Wednesday 31 July 2013

Bogs, Trees & Mist: Navigating the Scottish Watershed

Heading for the Light: A Forest in the Central Lowlands

Following the highest land, as it must up, the Watershed of Scotland is bound to be a strenuous walk in terms of ascent and descent. That I expected. However what makes it really tough is the terrain rather than the hills. Indeed, the easiest walking is on the heights, above 600 metres, where the ground is generally drier, smoother (few if any tussocks) and the vegetation short. And the best walking of all is on the highest summits, the Munros, as there are paths, rare elsewhere on the Watershed.

The Watershed stretches out through Southern Upland Forests

Much of the Watershed, especially in the Southern Uplands, the Central Lowlands and the Flow Country, is pathless and boggy, a giant sponge of tussocks and moss. Water may run off either side of the Watershed. It also sits on top of it. On many days I was almost permanently in ankle deep bogs, with the occasional variation of a knee-deep plunge. The tussocks make walking awkward too, a stumbling lurch from side to side rather than a purposeful stride. Finding a rhythm was impossible. Distance was hard to estimate too. On the map I averaged just 2 kilometres an hour sloshing through the bogs. I reckon I actually walked twice that distance as I weaved around trying to find the easiest route.

A Decorative Tree Tangle

Forests – or rather plantations – add to the difficulties. The Wateshed often follows an open area between two forests - the result of being the border between estates - but even so in many places linking forest rides and tracks to find a way through the densely packed trees while staying close to the Watershed wasn’t easy. Sometimes when rides faded away I had to crawl through the trees. And when there were rides they were often just as boggy and tussocky as the moors outside the trees. Navigation was often hard in the forest too. Tracks and rides twisted and turned or simply stopped, requiring frequent compass bearings and location checks with the GPS. Then there were the fallen trees, sometimes so tangled I couldn't force a way through and had to follow the edge of them until an opening appeared.

Fallen Tree Wall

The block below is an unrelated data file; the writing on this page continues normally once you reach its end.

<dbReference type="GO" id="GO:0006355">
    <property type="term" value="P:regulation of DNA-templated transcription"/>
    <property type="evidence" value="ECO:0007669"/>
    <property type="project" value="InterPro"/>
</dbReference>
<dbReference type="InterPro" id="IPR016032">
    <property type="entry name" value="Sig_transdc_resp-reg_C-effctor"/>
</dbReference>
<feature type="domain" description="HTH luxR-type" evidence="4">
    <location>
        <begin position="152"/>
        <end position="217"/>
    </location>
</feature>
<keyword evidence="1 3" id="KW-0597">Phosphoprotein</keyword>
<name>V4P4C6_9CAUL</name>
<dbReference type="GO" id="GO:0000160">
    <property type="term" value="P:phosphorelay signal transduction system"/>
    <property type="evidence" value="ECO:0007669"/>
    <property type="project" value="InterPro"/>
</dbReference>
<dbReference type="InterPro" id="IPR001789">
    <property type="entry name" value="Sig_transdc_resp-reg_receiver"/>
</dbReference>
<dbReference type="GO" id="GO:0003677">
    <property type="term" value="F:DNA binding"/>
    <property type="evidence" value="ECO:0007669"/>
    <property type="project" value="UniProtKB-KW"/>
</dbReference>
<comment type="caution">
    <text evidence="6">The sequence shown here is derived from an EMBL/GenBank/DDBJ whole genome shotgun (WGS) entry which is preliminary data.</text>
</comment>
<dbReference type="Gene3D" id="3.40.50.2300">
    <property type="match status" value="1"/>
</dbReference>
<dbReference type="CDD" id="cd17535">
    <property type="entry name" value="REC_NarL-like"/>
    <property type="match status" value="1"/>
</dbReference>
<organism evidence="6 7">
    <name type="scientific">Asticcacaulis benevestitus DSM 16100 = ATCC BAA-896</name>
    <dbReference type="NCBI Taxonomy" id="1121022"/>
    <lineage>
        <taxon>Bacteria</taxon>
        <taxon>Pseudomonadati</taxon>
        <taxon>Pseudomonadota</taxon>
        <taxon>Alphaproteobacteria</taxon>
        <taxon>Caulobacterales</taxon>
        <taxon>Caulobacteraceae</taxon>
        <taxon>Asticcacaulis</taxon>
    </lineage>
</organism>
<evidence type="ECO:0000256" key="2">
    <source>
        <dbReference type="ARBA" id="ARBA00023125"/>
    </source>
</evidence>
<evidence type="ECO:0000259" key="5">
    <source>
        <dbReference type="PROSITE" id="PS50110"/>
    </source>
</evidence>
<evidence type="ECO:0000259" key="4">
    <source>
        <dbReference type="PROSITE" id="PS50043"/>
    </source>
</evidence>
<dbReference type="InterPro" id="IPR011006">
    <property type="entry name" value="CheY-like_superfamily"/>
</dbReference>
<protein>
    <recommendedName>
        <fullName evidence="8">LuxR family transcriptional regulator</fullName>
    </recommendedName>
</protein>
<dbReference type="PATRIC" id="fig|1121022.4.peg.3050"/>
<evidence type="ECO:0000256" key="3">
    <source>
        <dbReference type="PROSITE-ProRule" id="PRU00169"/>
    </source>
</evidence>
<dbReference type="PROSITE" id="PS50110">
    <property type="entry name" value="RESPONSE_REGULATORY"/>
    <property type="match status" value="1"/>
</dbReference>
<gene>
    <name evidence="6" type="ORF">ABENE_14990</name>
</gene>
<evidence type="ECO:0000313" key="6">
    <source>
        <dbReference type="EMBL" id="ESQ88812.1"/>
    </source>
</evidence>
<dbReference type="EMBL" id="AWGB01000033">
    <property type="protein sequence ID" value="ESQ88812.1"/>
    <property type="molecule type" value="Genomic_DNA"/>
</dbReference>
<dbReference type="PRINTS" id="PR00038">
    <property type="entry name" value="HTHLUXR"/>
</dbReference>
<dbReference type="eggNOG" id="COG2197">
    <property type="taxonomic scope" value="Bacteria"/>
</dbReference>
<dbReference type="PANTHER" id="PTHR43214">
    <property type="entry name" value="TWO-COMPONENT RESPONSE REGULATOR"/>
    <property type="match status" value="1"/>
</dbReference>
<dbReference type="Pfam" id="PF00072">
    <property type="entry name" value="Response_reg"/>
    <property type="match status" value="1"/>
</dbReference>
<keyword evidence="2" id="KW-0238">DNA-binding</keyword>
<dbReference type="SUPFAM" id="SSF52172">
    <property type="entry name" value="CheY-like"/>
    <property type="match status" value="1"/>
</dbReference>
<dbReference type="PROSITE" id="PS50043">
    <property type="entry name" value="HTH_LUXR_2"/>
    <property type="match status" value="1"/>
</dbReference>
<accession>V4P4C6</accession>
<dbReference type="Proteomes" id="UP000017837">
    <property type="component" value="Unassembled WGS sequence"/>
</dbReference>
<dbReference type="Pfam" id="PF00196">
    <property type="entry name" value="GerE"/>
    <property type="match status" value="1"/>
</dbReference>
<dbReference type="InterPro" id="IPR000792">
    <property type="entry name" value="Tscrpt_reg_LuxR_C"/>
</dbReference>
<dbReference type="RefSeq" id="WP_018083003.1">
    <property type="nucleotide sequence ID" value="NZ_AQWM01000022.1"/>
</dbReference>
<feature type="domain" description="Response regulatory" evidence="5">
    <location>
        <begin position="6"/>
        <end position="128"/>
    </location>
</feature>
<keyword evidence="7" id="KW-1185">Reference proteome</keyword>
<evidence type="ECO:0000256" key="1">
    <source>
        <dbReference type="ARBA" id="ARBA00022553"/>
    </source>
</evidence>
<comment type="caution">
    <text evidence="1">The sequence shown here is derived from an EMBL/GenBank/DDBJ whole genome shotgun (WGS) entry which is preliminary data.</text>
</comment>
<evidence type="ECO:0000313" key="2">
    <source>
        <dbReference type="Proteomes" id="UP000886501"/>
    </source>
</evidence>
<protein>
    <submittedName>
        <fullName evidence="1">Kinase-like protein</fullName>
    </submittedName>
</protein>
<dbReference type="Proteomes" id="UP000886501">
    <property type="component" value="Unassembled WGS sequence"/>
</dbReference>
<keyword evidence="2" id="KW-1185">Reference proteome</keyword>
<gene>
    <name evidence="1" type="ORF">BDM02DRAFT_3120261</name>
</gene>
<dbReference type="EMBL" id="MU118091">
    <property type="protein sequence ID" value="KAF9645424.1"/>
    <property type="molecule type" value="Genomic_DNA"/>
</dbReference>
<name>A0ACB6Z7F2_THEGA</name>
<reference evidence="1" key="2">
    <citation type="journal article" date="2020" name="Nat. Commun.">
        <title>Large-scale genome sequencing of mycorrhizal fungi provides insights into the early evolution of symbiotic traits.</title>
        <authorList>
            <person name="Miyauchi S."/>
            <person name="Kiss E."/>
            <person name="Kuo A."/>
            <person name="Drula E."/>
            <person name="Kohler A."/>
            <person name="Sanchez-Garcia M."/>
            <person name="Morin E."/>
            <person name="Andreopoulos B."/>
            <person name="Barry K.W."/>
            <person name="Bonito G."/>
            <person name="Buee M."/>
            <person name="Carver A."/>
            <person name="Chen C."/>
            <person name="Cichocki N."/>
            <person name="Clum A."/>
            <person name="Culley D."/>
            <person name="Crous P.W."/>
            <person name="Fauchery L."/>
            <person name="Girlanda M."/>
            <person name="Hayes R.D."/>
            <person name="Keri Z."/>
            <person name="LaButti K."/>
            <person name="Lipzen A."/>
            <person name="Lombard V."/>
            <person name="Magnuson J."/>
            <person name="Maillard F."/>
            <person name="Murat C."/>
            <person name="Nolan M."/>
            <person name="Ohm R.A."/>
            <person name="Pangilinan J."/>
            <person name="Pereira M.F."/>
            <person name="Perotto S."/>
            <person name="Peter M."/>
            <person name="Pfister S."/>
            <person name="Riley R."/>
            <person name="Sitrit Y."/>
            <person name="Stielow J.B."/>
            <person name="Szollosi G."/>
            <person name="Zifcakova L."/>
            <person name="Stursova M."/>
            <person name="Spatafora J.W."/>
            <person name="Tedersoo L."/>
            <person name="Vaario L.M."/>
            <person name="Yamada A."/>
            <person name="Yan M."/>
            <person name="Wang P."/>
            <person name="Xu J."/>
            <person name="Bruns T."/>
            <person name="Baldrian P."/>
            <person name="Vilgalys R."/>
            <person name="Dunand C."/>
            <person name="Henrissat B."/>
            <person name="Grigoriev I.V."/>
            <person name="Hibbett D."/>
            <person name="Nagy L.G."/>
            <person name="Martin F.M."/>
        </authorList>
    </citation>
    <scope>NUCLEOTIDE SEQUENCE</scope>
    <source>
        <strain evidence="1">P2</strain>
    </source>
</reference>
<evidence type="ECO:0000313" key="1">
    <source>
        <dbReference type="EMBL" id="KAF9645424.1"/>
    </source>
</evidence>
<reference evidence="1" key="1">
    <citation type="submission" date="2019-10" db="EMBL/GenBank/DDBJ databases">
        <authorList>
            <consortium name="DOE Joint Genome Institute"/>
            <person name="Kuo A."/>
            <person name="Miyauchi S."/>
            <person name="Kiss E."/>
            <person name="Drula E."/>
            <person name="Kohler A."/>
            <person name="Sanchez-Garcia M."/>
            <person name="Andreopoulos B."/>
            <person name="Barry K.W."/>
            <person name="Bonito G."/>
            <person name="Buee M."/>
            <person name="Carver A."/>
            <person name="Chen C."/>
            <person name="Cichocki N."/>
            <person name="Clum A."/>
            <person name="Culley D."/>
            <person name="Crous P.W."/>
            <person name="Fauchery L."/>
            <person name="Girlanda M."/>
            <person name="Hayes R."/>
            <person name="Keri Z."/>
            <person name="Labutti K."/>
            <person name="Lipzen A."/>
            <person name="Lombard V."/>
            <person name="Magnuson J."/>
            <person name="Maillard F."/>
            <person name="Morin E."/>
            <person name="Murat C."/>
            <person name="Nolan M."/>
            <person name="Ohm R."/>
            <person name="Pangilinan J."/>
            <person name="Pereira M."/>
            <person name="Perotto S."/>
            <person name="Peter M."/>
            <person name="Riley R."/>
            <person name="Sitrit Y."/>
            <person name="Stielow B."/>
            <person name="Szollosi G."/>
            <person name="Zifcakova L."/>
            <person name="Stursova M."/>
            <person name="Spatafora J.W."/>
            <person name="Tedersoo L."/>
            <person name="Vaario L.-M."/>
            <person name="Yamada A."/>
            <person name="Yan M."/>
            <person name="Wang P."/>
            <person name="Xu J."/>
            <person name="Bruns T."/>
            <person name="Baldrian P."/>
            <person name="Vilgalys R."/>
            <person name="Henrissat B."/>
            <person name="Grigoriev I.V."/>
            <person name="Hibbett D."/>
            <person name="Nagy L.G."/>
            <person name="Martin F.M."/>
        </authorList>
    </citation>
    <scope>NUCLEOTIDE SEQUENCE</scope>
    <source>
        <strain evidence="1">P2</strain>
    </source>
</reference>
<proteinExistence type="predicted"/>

High in the hills, whilst the terrain underfoot was easier, the usual mountain weather factors affected both navigation and physical progress. Thick mist, heavy rain and high winds were common in the Highlands, especially between the Great Glen and Strath Carron. Not wanting to spend too long practising compass navigation in the clouds whilst trying not to be blown over (I’ve done it so many times in the past it’s now a chore rather than a challenge) I took lower routes paralleling the Watershed in places. Sometimes though the storms came in whilst I was already high in the hills or else I couldn’t see an alternative that stayed fairly close to the Watershed. And sometimes the storms were so severe that I was battered by them on the lower routes.

A Good Path! On Ben Lomond

Though there were paths between many hills the Watershed often leaves these for steeper, rougher terrain that is rarely walked. I had very difficult and hazardous descents down the steep craggy north sides of several hills, slipping and sliding along ledges and down gullies in the wind, rain and mist as I tried to find safe ways down. Ben Lui, Beinn Dronaig and Ben Hee stand out as hills with such terrain on the Watershed. Lower down the extremely steep and long descent into the Great Glen involved head high bracken, tangled ancient birch woods and dense conifers all on loose wet ground littered with boulders and fallen branches.
Thick Mist on Ben Hee

This combination of bogs and forests and mist and wind made the Watershed one of the toughest long distance walks I’ve done. The only places with so much rough boggy ground I’ve walked were the muskeg swamps of the northern Yukon Territory, while the only time I’ve had to deal with such stormy weather on exposed hills was, unsurprisingly, in the Highlands on my summer-long round of the Munros and Tops. Overall I think the Watershed is a harder walk than the Munros, although half the length, because of the terrain.

Was it worth the struggle? Of course. The rugged nature of the Watershed is because it’s mostly wild and remote, which is one of the big attractions. A week after finishing I’m already feeling restless and wishing I was back out there, walking every day, camping at night, living in nature.


  1. You can learn anything - we set our minds to it. Beautiful Walk through.

  2. Hi Chris
    Excellent write up, so proud to have done a section with you. A nice easy section it sounds like! Especially regarding the weather. I'm so glad you managed to finish safely.

  3. Well done, Chris. But you already know that. Tell you what, I had no idea how arduous a journey you undertook! Sounds like some the walk would've really put my patience to the test for sure.